Douglas Wilson on humbling the arts:

Because of widespread relativism in aesthetics, it has come about that art cannot be evaluated in accordance with any objective criteria. Rather art must be evaluated in accordance with credentials of the artist. But these credentials are necessarily something other than competence in the field, for competence implies a standard. In order to bluff one’s way into the status of artist, therefore, the right subjectivist aura must be confidently exuded. This aura is what might be called “cape and beret” credentials. The cape and beret need not exist physically, but a certain white nimbus of artistry must surround the artist at all times, whether or not it flickers around the edges. Consider it a deeply spiritual cape and beret. An aspiring artist must exude his genius in this fashion, or he must be uncommonly lucky.

I have been privileged to know gifted artists who were not acknowledged as such simply because they lived like regular people and didn’t carry on like Lord Byron. (“Of course, he can draw , but he is not really an artist.”) All of us have received, as an important part of our cultural inheritance, this pernicious myth of the artist. He has soul, and perhaps even rich brown eyes. He is widely misunderstood. He lives in a garret. He feels deeply . He fights the establishment orthodoxies. This last part of the myth has become increasingly difficult for him since fighting establishment orthodoxies has become the establishment orthodoxy. But regardless of the details, anyone who wants to be admitted into the land of the artist has to show some version of these papers to the border guards. And while we are on the point, few things are more painful to watch than to see evangelical Christians (who have heard the phrase “redeeming the arts” one time too many) trying to bluff their way past the guards. If artists get to “produce art” then just call yourself a producer, or painter, or writer, or whatever, and hope they buy it. They almost never do, but the neediness of some Christians demands the risk be taken anyway. Repeatedly.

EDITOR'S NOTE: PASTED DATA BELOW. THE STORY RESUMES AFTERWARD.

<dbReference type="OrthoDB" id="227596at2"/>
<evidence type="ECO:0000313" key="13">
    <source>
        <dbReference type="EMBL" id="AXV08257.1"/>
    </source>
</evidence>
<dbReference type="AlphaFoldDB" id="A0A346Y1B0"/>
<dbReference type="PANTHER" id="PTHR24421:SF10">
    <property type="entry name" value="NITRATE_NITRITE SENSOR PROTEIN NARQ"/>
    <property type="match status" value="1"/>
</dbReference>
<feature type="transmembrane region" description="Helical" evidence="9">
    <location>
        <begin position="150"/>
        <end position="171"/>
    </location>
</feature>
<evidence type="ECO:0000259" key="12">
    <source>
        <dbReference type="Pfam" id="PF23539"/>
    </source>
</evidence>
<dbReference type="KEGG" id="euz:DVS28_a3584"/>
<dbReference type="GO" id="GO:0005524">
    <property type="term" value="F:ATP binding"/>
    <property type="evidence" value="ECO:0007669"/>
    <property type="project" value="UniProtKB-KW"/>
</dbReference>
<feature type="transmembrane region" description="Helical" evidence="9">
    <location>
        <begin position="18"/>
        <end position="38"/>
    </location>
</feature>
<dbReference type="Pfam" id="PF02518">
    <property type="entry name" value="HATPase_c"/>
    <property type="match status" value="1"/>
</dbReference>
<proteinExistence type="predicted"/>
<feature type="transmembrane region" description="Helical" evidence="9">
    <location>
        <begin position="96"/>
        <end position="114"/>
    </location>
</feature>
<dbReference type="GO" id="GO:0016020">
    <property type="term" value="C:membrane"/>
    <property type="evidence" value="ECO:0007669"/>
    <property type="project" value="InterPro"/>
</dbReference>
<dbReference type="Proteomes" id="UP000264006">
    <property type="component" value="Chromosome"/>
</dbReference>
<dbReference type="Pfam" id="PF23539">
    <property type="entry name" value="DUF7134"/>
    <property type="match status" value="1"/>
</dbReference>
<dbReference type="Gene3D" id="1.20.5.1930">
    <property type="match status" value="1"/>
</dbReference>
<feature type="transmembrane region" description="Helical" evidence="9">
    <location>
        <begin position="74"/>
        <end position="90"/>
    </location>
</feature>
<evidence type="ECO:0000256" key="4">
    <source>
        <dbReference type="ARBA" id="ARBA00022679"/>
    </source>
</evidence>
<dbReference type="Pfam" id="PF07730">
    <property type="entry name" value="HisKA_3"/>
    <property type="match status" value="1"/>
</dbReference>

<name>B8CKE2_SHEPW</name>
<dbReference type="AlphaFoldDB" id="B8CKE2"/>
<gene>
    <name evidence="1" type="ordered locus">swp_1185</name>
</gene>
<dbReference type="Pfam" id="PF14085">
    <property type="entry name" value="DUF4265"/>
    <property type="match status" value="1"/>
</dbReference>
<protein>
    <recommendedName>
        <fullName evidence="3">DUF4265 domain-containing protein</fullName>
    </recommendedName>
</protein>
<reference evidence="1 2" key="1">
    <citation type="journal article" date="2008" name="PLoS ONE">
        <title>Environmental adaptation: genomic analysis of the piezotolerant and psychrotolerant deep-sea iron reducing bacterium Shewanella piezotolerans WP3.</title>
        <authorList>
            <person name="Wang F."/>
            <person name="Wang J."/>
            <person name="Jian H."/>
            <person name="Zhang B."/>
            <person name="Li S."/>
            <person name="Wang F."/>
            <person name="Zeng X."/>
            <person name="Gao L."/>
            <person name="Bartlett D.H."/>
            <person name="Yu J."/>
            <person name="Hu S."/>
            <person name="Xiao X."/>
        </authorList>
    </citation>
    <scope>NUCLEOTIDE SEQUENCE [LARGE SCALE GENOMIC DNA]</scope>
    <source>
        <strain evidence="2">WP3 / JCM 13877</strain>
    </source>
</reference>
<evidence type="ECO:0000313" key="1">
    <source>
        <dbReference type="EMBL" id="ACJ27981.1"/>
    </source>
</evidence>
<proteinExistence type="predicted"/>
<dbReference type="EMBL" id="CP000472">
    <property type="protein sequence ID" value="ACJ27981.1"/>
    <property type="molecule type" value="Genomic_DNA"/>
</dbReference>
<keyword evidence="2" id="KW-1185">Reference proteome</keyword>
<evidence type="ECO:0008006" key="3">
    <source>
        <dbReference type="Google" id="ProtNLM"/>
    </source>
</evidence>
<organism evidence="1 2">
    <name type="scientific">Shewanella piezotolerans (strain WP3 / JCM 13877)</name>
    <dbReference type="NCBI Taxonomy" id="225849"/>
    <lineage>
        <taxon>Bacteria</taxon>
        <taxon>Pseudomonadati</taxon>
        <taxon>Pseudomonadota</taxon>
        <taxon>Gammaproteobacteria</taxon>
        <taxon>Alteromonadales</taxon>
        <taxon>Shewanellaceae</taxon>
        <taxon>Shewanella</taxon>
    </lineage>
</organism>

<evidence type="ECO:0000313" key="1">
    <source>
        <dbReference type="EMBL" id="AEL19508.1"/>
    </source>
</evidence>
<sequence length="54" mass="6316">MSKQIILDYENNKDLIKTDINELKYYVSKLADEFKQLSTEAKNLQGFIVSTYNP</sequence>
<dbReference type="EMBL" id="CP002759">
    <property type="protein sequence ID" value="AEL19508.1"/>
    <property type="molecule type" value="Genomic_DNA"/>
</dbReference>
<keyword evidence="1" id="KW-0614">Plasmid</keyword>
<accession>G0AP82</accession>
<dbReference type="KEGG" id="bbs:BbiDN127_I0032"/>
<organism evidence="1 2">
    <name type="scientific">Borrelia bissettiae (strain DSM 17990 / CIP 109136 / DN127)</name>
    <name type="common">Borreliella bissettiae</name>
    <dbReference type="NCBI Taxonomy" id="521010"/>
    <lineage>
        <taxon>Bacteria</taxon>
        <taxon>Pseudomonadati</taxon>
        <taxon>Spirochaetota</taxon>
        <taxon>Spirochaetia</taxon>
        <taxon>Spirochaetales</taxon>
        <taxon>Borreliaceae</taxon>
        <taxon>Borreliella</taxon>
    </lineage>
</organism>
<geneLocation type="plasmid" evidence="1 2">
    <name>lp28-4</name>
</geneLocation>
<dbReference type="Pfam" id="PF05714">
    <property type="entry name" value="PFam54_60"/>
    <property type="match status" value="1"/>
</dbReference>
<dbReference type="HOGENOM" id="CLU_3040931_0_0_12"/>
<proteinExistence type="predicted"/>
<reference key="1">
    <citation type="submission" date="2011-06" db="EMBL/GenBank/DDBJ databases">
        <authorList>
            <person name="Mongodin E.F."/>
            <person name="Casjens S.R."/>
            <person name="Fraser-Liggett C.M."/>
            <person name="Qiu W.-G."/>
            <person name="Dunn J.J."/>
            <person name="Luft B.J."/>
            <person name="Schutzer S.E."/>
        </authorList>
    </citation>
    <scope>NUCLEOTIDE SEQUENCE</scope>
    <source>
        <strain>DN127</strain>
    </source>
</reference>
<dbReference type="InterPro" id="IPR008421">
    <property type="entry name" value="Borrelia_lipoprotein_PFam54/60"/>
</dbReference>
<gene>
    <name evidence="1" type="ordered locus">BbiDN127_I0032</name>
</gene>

Read more . . .

Show 0 comments